2.2.4 Availability Availability is the percentage of time during which the positioning service is available for use with the required accuracy and integrity. This may be limited by random factors (failures, communications congestion) as well as by scheduled factors (routine maintenance). Generally oneofthefollowingthreelevelscouldbespecified,althoughthiswilldependontheparticular application: a) lowavailability: b) regularavailability: c) highavailability:
<95% >99% >99.9%
To achieve availability, it is assumed that continuity, accuracy and integrity requirements are fulfilled. Application descriptions usually include specification of availability, whereas system developersusuallydonotspecifyanavailabilityfigure.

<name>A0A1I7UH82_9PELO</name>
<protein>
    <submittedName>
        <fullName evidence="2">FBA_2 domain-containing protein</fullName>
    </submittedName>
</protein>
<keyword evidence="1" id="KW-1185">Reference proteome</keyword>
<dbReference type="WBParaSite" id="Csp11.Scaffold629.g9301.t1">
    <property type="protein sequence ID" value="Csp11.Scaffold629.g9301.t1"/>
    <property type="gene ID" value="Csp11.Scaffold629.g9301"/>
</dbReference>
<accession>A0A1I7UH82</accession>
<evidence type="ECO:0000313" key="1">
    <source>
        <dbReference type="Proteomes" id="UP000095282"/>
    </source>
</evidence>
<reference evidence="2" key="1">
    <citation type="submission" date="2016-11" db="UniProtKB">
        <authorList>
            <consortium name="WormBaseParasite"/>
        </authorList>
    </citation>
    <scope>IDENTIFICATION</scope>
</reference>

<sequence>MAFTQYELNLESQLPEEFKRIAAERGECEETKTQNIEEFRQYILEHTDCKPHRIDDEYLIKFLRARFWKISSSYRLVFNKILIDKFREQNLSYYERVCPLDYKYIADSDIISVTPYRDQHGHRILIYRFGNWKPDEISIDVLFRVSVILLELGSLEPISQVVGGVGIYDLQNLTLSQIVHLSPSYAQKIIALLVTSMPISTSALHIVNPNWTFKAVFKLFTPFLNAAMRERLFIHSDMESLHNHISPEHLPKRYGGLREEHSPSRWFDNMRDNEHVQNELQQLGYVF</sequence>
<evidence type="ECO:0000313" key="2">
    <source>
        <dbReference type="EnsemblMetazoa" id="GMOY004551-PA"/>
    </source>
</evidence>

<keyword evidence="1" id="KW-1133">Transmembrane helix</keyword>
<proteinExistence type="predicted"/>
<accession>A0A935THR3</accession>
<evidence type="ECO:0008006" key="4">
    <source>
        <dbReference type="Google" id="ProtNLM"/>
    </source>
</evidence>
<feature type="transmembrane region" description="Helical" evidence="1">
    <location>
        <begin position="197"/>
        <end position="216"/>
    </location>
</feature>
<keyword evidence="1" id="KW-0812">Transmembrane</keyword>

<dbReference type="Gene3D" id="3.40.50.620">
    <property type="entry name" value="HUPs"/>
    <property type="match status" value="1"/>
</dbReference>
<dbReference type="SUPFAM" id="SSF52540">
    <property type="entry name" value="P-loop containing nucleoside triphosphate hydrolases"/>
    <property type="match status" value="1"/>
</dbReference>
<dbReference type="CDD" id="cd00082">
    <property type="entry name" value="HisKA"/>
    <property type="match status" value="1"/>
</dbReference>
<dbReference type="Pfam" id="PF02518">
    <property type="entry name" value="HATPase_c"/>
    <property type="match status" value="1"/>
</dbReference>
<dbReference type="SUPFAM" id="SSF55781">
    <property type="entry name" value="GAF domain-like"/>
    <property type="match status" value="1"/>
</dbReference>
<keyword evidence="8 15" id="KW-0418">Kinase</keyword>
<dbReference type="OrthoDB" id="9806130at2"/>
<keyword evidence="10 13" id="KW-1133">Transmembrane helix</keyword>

2.2.6 Update Rate Theupdaterateisthefrequencywithwhichthepositionsarecalculatedonthedeviceoratan externalprocessingfacility.Thefollowingtypesofmeasurementsratesexist: a) periodic:regularupdate,specifiedinaninterval(unite.g.(Hz)) b) onrequest:triggeredbytheuserorbyaremotedevice. c) onevent:measurementupdateinitiatedbythelocaldevicewhenaspecificeventoccurs,e.g. whenatemperaturesensorexceedsacriticalthreshold.
2.2.7 System Latency Thesystemlatencydescribesthedelaywithwhichtherequestedinformationisavailabletothe user.Thelatencycanhavethefollowingvalues:
real time: Does not tolerate ‘perceivable’ delays. It is the most demanding latency requirement.Itisnecessaryfornavigationandalmostallindoorpositioningapplications. soonerthebetter:Requiresthesystem’sbesteffort. soonerthebetterwithanUpperLimit:Requiresthesystem’sbesteffortbutthesystemmust bedesignedtolimitthemaximumdelaytoaspecifiedthreshold. postprocessing:Nospecifictimeofdeliveryisdefined.